Michael Got Hosed

While Harold enjoyed all the food during the 'Top Chef Masters' finale, he thinks Michael Chiarello should have taken home the win.

I thought that the whole finale was interesting. It was such a long meal and it's amazing how it was cut and how it was just like, I can have distinct descriptions of each meal because it was so good. For me that first round was Michael's. That gnocchi was something that was crave-able and I could eat everyday. It was probably one of my top three dishes at the tasting, It was really solid. He did do a duo though, and on the other hand, the other gnocchi was unevenly shaped, and because of that hey didn't cook so great; they were very so-so.
He said it was a two-part situation and he'd begun to make gnocchi with ricotta cheese but he was taught to make it with potato by his grandmother and mother.

I thought Rick's quail was cooked beautifully and the BBQ sauce was really top notch. I had no idea he grew up with that background in BBQ, totally no idea, which was cool and you didn't catch on until he took the watermelon and made the salad. He compressed it. What that does is it pushes all the flesh together. He then diced it up so you have beautiful nice cubes of watermelon. That dish was really good.

The Baekeoffe Keller made was delicious. The lamb was braised perfectly. Th dish was very rustic. I'm not a big fan of like whole juniper berries and the greens frisee and red endive were really rustic and for me the greens ether need to be dressed or cut up or cooked somehow. Overall, I thought they all started out really sharp, but my favorite dish was the gnocchi and quail the best — they were really good.

When we were filling out our cards, I thought the storytelling was important. There was a lot of storytelling behind every dish which I thought was really cool, but at the end of the day it didn't really go into it. I didn't take that into any consideration. For me it was about making food that tasted good and how it's presented and prepared.

As far as Rick's mole, I'm not a big tuna fan but I'm a huge mole fan, and it was really legit and really good. But at the same time, for me, again I really liked Michael's rabbit with the liver polenta dish. I think it was James that said he thought the polenta could have been cooked a bit more, but I don't know what the deal is between James and Michael. I really thought Michael should have won, and I've got to be honest, after sitting and eating a meal with James and listening to his comments I don't want him to come to the restaurant because I question his palate. I couldn't believe the things coming out of his mouth. I didn't think we were having the same meal. I couldn't remember him making a positive comment about Michael's food and I thought that was bulls--- because for me I thought his food was the best at the end of it all. I couldn't believe he only gave him 3 1/2 stars. I thought we were having different meals and were at different tables.

On a personal level, I was pulling for Hubert because he's awesome and a great guy. I was really pulling for him. What doesn't really come across is that, aside from Gail and Tom obviously, is that the judges don't come from cooking backgrounds. I don't think they picked up the amount of work and level of difficulty that went into every one of his dishes. They are much more complex and much more difficult to execute for that amount of people, and I'm sure he's making food that he serves in his restaurant, where he has a whole brigade of cooks. If you look at the level of difficulty it is to make the perfect Baekeoffe, and his fish is poached perfectly, and the way the filet is beautiful, it's so much work! Everybody else's dishes were great, but the degree of difficultly is not the same, and it's one thing where unfortunately it's not one of those things that's a part of the criteria of judging. At the end of the day it's like, you're not putting that in your mouth so I get it, but it's one of those things that never really comes across. His technique is unbelievable but unfortunately it did not come across in the food.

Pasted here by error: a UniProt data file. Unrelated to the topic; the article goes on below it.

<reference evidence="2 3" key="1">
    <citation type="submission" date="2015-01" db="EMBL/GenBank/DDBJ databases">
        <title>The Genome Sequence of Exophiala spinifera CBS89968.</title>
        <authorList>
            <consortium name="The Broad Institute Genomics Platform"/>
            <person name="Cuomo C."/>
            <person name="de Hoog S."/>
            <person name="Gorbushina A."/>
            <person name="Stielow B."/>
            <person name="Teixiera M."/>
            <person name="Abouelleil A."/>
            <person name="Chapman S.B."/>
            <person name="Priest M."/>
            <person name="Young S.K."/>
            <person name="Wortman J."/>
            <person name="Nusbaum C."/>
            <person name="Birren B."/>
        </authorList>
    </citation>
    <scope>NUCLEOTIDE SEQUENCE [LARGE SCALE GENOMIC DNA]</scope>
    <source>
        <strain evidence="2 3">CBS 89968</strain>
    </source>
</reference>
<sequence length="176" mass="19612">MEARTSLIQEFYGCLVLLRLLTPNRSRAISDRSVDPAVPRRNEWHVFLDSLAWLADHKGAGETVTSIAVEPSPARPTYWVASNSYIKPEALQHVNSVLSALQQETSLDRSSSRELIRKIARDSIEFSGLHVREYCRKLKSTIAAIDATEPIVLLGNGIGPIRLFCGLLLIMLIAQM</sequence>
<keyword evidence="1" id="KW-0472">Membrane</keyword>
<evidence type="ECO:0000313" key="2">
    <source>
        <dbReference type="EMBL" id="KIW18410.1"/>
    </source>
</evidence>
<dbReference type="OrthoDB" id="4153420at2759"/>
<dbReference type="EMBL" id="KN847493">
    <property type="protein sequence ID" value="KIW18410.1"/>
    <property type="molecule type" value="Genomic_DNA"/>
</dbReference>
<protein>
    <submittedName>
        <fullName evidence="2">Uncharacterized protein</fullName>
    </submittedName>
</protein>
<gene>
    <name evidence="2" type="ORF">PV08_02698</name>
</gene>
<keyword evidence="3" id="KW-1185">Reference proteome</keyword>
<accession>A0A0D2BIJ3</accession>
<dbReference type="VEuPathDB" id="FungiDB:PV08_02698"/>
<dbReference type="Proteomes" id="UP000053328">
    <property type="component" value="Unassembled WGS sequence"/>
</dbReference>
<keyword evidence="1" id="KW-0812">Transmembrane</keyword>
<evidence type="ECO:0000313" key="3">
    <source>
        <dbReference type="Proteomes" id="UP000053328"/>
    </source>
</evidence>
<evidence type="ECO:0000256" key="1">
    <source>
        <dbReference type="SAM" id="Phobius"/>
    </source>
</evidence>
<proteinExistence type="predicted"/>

Look at the lamb: it was beautiful and perfectly cooked with a piece of garlic in the inside and then you have the veggie mouse that is beautiful and luscious and then you have blanched spinach that has crust around it and I'm like, "Are you kidding me? Do you know how much work that is?" But again, there were some things on the plate, like the garlic was raw and the sauce was a little over vanilla-ed as well.

Rick's pig dish was ridiculous and really good. And this was the course that was my least favorite dish from Michael, the fried fish. There were a couple of problems though: I mean the plate he served it on was too small, the head and the tail were hanging off and there was no discard plate to put the bones. It was problematic, it was hard to eat, and it didn't work. It was interesting that he was doing new world cuisine at the time or global cuisine and now he's doing some really nice Italian food.

Last dish: Michael's short ribs were slammin'. It was the best dish of that course. I was giggling listening to Hubert describe his dish because he used truffles and he mentioned how he was using humbled ingredients. He's got truffles on top of it! I was just giggling about it. We had that first and my sweetbread was totally undercooked but then the cheeks were very nice. But then next we had Michael's short ribs and it was like night and day. There wasn't much of a comparison which was surprising to me. His whole dish was slam dunk. Rick's dish for me was surprising because he put the foam on top and I thought it didn't taste like chorizo. It tasted like a soy product instead — you didn't get the true chorizo flavor.